How to be a Great Marathon Spectator
  • October 7, 2015
  • asweatlife_Run-With-Hart_4

    Before I ran Chicago in 2014, I had never seen the Chicago marathon – or any marathon, for that matter. I’d been out of town on marathon weekend every year that I lived in the city, and Lexington, KY only recently hosted its first ever marathon. In my previous experience, people watching races clapped when they saw their friends, sat in canvas chairs soccer mom-style, and occasionally mocked the runners by having beer and/or donuts while watching. You know who you are.

    However, in a city like Chicago where the marathon is a banner weekend and attracts 1.5 million spectators, the phrase “spectator sport” isn’t used facetiously. People go all out for the Chicago marathon: camping out early at prime locations, hand-crafting witty signs, handing out Popsicle sticks smeared with Vaseline, and generally throwing all their support behind 45,000 runners.

    I’ve run two marathons so far: Chicago, as previously mentioned, and the Horse Capital Marathon in Lexington. The difference in spectators, in sheer numbers, was probably around 1,499,900. That’s not to say the Lexington spectators were any less appreciated – on the contrary, one of the only reasons I finished that supremely rough marathon with a smile on my face was thanks to a group of well-meaning college guys (more on that later). In Chicago, on the other hand, I didn’t even turn on my music until Mile 15, simply because there was so much to look at and listen to.

    Chances are you’ll know at least one of the 45,000 runners taking the Chicago streets this October; I can think of at least half a dozen off the top of my head. If you’ve never run the race before, it’s impossible to overstate the effect of the jubilant crowd and lively city on the runners. Instead of just showing up and being another body watching the race, be a great Chicago marathon spectator with these tips.

    Make Them Laugh

    I know you. You’re funny. You can come up with something clever to slap on a white poster in black Sharpie. You don’t have to be fancy – you just have to temporarily distract the runner from whatever else is going on in his mind. Some favorites over the years:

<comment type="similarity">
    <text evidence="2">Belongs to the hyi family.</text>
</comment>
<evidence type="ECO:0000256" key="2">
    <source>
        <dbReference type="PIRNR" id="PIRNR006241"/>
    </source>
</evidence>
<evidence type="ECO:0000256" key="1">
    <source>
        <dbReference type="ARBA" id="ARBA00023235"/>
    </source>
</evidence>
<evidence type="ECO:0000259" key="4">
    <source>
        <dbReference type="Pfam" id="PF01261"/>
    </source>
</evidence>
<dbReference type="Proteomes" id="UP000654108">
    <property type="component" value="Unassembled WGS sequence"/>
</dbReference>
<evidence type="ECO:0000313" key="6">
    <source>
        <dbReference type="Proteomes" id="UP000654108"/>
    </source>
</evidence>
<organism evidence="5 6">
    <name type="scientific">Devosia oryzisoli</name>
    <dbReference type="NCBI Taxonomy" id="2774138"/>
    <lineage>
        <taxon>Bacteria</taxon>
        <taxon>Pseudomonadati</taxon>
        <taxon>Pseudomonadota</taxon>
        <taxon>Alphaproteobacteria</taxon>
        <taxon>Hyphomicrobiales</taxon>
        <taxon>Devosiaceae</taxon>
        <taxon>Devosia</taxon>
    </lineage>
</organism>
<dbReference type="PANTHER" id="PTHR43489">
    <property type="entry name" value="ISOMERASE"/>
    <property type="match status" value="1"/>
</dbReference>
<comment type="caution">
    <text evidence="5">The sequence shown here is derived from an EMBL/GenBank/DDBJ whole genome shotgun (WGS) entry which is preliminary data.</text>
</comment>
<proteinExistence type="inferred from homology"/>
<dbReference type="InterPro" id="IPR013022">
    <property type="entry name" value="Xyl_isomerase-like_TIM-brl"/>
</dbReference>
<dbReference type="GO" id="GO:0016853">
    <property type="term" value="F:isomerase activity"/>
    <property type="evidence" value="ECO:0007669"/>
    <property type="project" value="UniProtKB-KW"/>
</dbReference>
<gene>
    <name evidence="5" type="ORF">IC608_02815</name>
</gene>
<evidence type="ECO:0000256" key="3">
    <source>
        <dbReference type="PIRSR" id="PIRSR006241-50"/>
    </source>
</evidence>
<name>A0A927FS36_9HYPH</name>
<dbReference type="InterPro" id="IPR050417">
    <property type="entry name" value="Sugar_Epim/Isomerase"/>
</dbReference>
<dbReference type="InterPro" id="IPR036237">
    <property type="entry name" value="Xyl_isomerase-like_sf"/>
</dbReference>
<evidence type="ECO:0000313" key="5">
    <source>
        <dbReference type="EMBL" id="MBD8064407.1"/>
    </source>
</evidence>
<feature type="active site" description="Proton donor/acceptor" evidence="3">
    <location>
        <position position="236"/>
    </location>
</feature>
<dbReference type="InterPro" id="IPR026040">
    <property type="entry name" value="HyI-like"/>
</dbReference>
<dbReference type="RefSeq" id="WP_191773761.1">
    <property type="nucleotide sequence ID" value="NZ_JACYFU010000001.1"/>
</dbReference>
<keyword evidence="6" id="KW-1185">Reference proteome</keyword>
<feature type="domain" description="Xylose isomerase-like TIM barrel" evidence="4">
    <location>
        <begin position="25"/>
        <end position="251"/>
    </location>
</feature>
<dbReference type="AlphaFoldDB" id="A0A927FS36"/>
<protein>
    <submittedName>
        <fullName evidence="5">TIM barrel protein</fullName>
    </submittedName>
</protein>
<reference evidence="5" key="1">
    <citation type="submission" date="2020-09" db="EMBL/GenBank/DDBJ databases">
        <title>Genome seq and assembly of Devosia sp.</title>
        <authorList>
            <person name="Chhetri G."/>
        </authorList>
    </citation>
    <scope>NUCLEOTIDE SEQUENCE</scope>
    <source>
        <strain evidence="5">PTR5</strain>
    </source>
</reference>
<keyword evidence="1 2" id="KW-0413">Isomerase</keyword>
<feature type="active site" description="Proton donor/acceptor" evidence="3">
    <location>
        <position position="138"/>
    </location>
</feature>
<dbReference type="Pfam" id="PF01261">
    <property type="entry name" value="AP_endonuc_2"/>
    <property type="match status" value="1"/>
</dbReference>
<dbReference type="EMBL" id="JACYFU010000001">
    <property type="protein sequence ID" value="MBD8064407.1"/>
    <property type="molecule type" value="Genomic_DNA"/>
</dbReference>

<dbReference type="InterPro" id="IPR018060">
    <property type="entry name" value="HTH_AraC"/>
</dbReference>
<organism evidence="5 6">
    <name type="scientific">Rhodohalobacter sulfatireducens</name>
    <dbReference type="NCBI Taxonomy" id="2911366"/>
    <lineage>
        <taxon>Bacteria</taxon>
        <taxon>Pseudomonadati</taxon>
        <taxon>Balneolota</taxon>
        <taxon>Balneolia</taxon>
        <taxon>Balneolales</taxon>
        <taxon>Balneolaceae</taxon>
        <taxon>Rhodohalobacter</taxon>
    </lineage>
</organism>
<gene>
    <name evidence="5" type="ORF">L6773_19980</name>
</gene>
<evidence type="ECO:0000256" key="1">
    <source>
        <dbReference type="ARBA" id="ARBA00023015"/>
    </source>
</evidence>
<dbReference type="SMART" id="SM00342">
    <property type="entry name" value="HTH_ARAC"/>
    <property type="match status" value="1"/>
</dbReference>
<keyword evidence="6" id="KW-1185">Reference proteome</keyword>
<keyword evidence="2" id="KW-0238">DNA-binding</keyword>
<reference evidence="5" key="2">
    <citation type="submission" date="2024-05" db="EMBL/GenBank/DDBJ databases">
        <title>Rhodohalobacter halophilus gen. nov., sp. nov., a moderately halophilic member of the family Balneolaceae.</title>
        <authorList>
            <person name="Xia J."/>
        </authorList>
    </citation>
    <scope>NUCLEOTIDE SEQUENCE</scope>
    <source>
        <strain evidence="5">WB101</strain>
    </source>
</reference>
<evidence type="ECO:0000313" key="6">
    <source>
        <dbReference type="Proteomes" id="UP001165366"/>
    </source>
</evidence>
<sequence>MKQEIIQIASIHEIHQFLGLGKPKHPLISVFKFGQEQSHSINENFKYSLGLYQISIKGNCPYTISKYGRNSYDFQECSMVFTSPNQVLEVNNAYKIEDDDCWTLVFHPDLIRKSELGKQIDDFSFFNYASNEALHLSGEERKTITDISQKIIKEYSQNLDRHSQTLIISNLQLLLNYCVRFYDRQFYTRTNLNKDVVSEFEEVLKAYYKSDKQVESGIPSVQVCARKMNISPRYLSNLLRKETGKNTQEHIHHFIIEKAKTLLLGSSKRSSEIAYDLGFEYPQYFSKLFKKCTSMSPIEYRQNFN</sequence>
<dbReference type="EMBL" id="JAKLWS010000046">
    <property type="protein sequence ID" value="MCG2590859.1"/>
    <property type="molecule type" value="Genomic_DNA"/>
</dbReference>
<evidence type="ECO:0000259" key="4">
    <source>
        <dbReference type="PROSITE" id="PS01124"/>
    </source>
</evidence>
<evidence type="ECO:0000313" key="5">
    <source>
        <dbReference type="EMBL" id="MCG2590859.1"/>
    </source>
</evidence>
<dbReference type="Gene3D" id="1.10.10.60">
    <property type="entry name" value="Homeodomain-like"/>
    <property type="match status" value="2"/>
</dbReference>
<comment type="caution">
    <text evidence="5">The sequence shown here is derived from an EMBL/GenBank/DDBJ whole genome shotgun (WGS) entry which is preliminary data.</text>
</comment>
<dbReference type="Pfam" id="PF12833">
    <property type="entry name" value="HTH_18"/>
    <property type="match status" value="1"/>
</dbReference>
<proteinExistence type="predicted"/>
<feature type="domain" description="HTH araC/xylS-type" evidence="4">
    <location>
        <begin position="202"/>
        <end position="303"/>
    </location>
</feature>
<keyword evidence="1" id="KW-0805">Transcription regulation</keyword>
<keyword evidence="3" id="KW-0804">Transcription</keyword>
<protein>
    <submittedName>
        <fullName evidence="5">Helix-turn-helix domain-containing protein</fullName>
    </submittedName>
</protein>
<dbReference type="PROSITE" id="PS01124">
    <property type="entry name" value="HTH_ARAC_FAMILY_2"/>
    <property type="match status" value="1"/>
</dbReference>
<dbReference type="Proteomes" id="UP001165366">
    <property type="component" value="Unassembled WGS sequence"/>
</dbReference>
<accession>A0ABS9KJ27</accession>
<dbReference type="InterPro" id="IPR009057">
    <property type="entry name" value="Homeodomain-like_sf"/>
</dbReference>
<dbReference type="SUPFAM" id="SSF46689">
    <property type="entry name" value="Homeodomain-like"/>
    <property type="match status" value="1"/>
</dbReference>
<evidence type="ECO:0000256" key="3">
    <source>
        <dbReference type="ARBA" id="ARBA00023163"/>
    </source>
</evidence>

• “Smile if you just farted”
    • “The Kenyans are drinking your beer- run faster!”
    • “This is a lot of work for a free banana”
    • “If Britney survived 2007, you can survive this!”

    If you’re cheering for someone in particular, make a poster that’s specific to their interests or your friendship. For instance, my roommates made me posters that were American flag and Friday Night Lights themed. I nearly cried when I saw them. My friend Julie made a sign that said “AFINIDAD” on it, in homage to our shared secret passion for a random Spanish pop song. I definitely cried when I saw that.

    I have some pretty sweet friends. #nikeplus #ownchicago #2sixpoints2

    A photo posted by Kristen Geil (@kristengeil) on

    Blurry picture because my friends don’t know how to operate iPhone cameras.

    Dress Up

    Wearing a costume can get you more excited to cheer and will boost the spirits of the runners around you. Personally, I’d go for a patriotic, American flag theme, because that’s approximately half my current wardrobe. Neon ’80s gear is always a good bet too. Feeling morbid? Station yourself at Mile 25 dressed as the Grim Reaper with a sign that says “The end is near.” Bonus: if you dress up and tell your runners what you’re wearing, it’ll be easier for them to spot you and come over for a high-five during the race.

    Bring Props

    Noisemakers, pom-poms, balloons, flags and more are instant morale-boosters. Head to Party City, Liquor Barn or the dollar section at Target to get cheering props for cheap. Got a little more lead time before the marathon? Create a Big Head of your runner and surprise them with it on race day – you’ll be impossible to miss.

    Cater to Runners